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Ask Dr. Michael Salkin Your Own Question
Dr. Michael Salkin
Dr. Michael Salkin, Veterinarian
Category: Cat Veterinary
Satisfied Customers: 28033
Experience:  University of California at Davis graduate veterinarian with 45 years of experience.
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My cat (8 yrs) is acting scared, fearful, confused and

Customer Question

My cat (8 yrs) is acting scared, fearful, confused and appears to have suddenly lost his hearing. His personality and interaction has changed and he just lays on the couch or chairs as if he is depressed. All this came about 3 nighhts ago following a thunderstorm . which he reacted strongly to. I would greatly appreciate it if you could please give me some insight into this - he was perfectly fine before this situation.
Submitted: 1 year ago.
Category: Cat Veterinary
Expert:  Dr. Michael Salkin replied 1 year ago.

I'm sorry that your question wasn't answered in a timely manner. I can understand his acting fearful and anxious secondary to thunderstorms but this behavior rarely lasts more than 24 hours in phobic pets. I don't expect confusion (a change in mentation/mental status) nor hearing loss from such an event. These are symptoms of encephalopathy (brain disorder) which would be an unusual finding unless Leo had traumatized his brain while "reacting strongly". Can you please clarify what "reacted strongly" implies for me?

Customer: replied 1 year ago.
Re clarification of "reacted strongly" - I have seen Leo respond to claps of thunder by .running for the bedroom, and under the bed he would go. But this time be jumped down off the couch, looked back over his shoulder(like he heard something/ something startled him) and then bolted and hid under the bed. This was different than I had observed in the past. Not sure if this has any bearing on the situation, but It might be worth noting that my husband and I had spent two night away from home last week, returned on Friday afternoon, left again for an overnight on Sunday night returing on Monday late afternoon. The thunderstorm we observed happend on Monday late afternoon when we came home and was preceeded by the loud buzzzer announcement on the TV of a pending thunderstorm...it could have been the storm alarm on the Tv that really scaredhim. Leo is one that always pays partiuclar attention to suitcases or overnight bags being readied for a trip - and then goes and lays in the bag. He doesn't like us to leave. My husband I talked about some of the changes we have noticed of late with Leo e.g. he has reacted to a plasticbag being shook to open; he used to answer to the call of his name but now, if he is looking away from you, he doesn't respond (that's what made me think there is a problem with his ears - could it be wax? and if so, what can I do to relieve that). We have been watching him more today and do see some improvement in his willingness to interact not be so jumpy etc. - but when I was vacuuming and didn't see him nearby he fell backwards off the top of the couch - landing on the windowsill. Obviously the loud sounds bother him.Although he is quiet he doesn't seem to be confused ashe had been.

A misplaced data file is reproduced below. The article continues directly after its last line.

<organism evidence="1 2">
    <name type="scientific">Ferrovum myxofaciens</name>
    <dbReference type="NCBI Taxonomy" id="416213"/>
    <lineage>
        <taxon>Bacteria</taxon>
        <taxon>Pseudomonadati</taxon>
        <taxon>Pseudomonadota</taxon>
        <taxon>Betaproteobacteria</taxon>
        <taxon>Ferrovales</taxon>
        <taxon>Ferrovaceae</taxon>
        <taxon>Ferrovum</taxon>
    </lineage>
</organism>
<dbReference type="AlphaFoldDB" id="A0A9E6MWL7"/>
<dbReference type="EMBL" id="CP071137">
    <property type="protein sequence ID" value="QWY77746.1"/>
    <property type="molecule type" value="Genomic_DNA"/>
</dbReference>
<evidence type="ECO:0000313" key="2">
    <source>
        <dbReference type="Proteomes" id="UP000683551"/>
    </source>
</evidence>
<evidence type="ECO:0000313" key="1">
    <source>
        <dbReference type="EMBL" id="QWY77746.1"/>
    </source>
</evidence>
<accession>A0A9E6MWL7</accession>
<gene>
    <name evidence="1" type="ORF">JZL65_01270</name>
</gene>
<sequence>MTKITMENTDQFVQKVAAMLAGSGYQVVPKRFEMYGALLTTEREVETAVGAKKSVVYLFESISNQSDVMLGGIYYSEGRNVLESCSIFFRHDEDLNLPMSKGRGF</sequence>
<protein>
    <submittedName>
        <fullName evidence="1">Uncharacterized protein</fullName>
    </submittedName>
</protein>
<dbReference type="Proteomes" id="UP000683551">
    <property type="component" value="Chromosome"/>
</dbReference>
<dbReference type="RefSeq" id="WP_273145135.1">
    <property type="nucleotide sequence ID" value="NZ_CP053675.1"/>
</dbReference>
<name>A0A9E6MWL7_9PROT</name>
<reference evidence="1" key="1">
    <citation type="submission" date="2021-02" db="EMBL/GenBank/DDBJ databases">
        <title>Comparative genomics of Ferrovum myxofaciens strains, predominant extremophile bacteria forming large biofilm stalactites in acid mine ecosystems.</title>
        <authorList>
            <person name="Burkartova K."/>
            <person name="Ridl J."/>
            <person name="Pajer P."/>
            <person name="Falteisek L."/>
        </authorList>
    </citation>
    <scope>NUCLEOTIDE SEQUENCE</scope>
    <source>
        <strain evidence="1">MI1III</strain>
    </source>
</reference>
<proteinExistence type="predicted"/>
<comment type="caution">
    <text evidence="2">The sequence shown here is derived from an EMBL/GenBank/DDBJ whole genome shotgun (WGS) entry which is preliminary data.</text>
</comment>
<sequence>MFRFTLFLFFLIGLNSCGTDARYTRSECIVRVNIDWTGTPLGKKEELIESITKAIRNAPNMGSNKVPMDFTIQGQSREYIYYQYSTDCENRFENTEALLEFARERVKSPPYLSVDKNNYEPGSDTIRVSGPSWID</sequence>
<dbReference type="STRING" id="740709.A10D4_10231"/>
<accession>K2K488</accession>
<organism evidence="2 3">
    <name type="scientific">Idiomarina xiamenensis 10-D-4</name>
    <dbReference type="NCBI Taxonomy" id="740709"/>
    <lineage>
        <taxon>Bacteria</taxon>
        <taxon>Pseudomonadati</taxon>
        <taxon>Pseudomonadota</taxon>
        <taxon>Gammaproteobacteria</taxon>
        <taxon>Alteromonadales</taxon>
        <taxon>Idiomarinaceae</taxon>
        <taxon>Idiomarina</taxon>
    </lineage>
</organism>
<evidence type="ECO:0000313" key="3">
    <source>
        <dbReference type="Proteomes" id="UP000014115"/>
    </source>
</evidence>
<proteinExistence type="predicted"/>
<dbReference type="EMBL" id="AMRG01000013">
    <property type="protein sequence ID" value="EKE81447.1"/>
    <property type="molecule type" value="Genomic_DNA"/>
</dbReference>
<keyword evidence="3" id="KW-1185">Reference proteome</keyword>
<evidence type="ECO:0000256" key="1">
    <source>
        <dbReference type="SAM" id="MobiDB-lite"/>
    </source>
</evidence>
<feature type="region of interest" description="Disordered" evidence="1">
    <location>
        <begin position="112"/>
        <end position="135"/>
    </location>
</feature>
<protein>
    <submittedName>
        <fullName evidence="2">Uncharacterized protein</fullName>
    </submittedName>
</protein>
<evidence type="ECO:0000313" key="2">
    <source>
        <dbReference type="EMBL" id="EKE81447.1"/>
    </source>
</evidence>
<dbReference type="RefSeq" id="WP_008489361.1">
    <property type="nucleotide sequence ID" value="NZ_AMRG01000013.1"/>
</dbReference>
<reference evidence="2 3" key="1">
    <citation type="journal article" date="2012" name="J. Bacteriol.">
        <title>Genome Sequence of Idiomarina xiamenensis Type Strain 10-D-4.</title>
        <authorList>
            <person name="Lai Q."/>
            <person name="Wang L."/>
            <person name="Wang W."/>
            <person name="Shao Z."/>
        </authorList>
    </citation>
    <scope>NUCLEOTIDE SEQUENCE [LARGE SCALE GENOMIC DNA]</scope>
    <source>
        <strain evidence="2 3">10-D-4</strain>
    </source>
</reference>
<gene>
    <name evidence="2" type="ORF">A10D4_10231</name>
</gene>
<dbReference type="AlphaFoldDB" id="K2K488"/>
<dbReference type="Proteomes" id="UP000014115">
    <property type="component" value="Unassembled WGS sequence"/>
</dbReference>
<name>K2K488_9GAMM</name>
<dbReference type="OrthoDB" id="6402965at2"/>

Sorry to be so long- winded on this - and hope the information I have provided is helpful in sheding light on what is going on with Leo.
Thanks for your inisight/input, Dr. Salki.
I await your reply.
Expert:  Dr. Michael Salkin replied 1 year ago.

Thank you for the additional information. Feline deafness isn't seen very often unless there's a history of ototoxic drug use - both topical and systemic drugs have been known to be problematic. An accumulation of wax isn't a likely cause of deafness and geriatric deafness shouldn't be considered at 8 years of age. An inflammatory polyp in the middle ear is a consideration but usually causes intractable ear infections until it's removed. His change in behavior is worrisome but it's not pathognomonic (specifically indicative) of any one disorder. I would continue to "watchful wait" and make a list of his behavioral quirks for Leo's vet who will need to perform a thorough physical exam possibly including blood and urine tests in an attempt to clarify what those quirks signified. The vet will need all the information you can garner with such a puzzling presentation. Please continue our conversation if you wish.